Thousands of Americans today are in charge of as much as $742 million a year, even though they lack any formal education and do not have to pass any tests to get that power. More incredulous is the fact that they are also in charge of education, even though they themselves are not required to have even as much as a high school diploma.
This powerful position is membership on a local board of education, an office that can be gained through election or appointment. As a board member, you must decide how a huge amount of money will be spent each year.
Though eligibility requirements vary from state to state, most local school boards have the same general guidelines. Ohio is a typical example, where just a few basic items qualify you to serve on a school board.
The Buckeye state requires that a board member must be a U.S. citizen who is registered to vote and has lived in the school district at least 30 days before his election or appointment. Basically, if you can vote, you can serve on the school board.
While that qualification seems fair enough, consider the huge responsibility that comes with the position. In addition to overseeing the future leaders of our country, board members are in charge of millions of dollars every year. If you adored this article and you also would like to be given more info about Adil Baguirov Ohio please visit our own webpage.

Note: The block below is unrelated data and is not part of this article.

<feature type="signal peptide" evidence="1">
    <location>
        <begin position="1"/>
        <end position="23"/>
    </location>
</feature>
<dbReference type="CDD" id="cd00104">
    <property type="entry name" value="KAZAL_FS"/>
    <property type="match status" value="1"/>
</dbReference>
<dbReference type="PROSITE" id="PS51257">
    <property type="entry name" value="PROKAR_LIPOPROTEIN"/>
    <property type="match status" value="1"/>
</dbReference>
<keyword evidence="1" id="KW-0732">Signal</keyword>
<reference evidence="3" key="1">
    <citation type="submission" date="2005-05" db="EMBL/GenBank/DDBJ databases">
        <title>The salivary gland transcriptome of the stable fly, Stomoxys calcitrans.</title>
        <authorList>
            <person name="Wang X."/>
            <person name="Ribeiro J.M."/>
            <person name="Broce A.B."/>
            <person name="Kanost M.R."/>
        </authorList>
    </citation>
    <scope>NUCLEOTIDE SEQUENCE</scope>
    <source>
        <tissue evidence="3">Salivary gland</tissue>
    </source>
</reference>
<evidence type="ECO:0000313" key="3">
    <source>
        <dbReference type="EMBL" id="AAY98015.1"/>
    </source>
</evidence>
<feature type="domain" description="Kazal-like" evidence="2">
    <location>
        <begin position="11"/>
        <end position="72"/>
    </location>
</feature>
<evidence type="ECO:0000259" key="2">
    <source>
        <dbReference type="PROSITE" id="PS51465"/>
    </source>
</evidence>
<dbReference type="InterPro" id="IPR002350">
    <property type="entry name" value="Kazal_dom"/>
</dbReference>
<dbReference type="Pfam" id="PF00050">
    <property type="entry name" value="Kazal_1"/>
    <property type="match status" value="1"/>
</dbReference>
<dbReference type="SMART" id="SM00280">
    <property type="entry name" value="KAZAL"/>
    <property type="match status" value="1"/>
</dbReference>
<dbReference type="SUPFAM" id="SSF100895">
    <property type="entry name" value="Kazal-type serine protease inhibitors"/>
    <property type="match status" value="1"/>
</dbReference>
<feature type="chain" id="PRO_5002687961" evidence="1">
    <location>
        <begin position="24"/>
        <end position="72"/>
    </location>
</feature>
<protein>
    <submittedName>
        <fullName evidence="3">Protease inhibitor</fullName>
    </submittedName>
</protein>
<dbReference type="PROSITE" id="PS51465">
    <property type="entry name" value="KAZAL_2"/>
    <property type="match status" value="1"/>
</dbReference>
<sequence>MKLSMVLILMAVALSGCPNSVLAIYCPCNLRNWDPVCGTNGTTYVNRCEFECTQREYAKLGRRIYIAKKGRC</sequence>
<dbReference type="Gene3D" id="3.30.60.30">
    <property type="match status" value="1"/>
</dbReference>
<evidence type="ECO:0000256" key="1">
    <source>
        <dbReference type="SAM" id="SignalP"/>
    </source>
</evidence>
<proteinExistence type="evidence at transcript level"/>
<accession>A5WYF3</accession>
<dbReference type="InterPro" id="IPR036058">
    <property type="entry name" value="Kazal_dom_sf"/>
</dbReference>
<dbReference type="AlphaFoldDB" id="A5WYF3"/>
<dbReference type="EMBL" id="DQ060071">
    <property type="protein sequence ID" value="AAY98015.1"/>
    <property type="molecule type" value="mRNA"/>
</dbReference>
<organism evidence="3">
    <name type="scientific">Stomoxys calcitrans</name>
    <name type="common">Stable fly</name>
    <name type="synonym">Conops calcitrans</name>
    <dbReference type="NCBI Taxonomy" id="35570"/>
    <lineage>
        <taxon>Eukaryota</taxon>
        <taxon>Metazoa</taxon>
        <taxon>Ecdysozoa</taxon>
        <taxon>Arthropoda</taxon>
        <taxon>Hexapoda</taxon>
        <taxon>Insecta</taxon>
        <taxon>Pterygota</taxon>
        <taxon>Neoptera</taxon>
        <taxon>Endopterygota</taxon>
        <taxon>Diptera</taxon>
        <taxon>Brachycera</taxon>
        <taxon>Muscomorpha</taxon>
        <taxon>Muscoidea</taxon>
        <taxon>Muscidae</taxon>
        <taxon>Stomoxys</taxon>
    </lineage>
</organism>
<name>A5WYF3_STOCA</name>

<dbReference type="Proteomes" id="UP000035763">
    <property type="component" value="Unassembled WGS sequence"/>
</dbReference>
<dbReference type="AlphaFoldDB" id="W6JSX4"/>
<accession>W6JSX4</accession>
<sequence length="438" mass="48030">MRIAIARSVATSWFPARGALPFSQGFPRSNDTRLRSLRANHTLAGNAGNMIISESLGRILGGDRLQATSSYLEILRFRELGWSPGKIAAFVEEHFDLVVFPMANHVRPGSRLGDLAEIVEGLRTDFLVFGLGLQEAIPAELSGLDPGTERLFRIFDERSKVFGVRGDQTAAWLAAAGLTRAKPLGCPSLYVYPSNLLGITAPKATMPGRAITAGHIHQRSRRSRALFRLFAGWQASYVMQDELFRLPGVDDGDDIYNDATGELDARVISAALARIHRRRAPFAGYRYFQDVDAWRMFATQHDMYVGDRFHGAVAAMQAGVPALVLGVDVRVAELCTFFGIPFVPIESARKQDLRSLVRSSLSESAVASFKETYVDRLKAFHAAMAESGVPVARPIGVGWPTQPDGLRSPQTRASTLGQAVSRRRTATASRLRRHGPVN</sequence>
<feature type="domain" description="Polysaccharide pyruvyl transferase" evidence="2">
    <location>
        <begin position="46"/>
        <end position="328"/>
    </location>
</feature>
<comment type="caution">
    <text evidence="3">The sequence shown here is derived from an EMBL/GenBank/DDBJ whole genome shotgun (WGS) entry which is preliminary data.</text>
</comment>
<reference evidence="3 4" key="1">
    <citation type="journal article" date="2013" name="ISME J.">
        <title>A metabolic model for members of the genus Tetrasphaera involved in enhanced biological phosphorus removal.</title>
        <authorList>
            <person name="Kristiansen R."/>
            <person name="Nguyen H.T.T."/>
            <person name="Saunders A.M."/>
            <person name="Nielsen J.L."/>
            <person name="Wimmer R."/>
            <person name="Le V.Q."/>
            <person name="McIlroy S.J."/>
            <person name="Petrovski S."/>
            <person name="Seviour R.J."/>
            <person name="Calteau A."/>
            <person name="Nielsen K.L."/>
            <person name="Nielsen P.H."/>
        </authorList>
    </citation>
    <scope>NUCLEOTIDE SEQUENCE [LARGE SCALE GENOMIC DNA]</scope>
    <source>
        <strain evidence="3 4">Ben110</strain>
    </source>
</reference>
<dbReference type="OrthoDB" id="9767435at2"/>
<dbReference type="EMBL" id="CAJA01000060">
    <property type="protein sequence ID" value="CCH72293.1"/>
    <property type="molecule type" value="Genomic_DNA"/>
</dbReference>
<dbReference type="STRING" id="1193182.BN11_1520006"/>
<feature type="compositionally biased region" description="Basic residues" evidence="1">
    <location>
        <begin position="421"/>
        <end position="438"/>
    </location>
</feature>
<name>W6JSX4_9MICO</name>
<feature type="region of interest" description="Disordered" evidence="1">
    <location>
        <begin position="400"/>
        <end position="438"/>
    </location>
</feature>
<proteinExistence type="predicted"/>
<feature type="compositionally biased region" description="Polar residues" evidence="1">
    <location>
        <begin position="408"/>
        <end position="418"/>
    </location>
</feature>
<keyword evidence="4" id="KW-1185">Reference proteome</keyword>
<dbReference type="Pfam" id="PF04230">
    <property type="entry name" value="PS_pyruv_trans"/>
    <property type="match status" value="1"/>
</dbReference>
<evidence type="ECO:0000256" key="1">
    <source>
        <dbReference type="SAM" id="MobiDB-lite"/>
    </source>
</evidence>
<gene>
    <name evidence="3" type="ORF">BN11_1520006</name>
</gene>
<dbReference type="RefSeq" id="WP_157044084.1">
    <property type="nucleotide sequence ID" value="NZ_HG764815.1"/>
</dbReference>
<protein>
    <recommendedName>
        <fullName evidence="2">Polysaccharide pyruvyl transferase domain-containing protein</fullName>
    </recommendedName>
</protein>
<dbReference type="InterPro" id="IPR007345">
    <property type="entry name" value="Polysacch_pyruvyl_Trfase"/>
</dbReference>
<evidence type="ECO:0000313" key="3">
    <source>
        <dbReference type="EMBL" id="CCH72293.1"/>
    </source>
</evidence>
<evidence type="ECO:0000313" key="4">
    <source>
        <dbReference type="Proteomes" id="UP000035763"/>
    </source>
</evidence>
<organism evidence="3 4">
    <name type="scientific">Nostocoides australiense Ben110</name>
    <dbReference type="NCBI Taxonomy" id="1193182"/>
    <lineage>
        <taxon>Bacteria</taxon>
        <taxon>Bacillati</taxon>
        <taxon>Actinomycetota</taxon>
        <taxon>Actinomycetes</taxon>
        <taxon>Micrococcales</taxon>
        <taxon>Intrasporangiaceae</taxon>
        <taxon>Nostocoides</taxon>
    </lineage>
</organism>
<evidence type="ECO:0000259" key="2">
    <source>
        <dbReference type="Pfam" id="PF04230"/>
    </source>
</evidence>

School districts across the country average expenditures of $100 million, ten times that of most corporations. One Ohio school district spent a whopping $742,071,314 last year, and each transaction was authorized by people who lack any financial or educational qualifications.
For the last half century politicians have been implementing ways to reform education in America, most of which have been failures at the huge expense of taxpayers. It is troubling that no one has ever considered strengthening our schools by simply upgrading the qualifications for membership on boards of education.
The most essential added requirement should be a high school diploma which, fortunately, over ninety percent of school board members in Ohio have attained. That said, it should be one hundred percent.
Since a diploma does not always equal a successful high school career, board qualifications should also include at minimum an Associate’s Degree. That achievement indicates not only success in high school, but also some accomplishment at the college level.
Some proponents believe the qualifications should be even stricter, given the importance of the school board’s impact on education and society overall.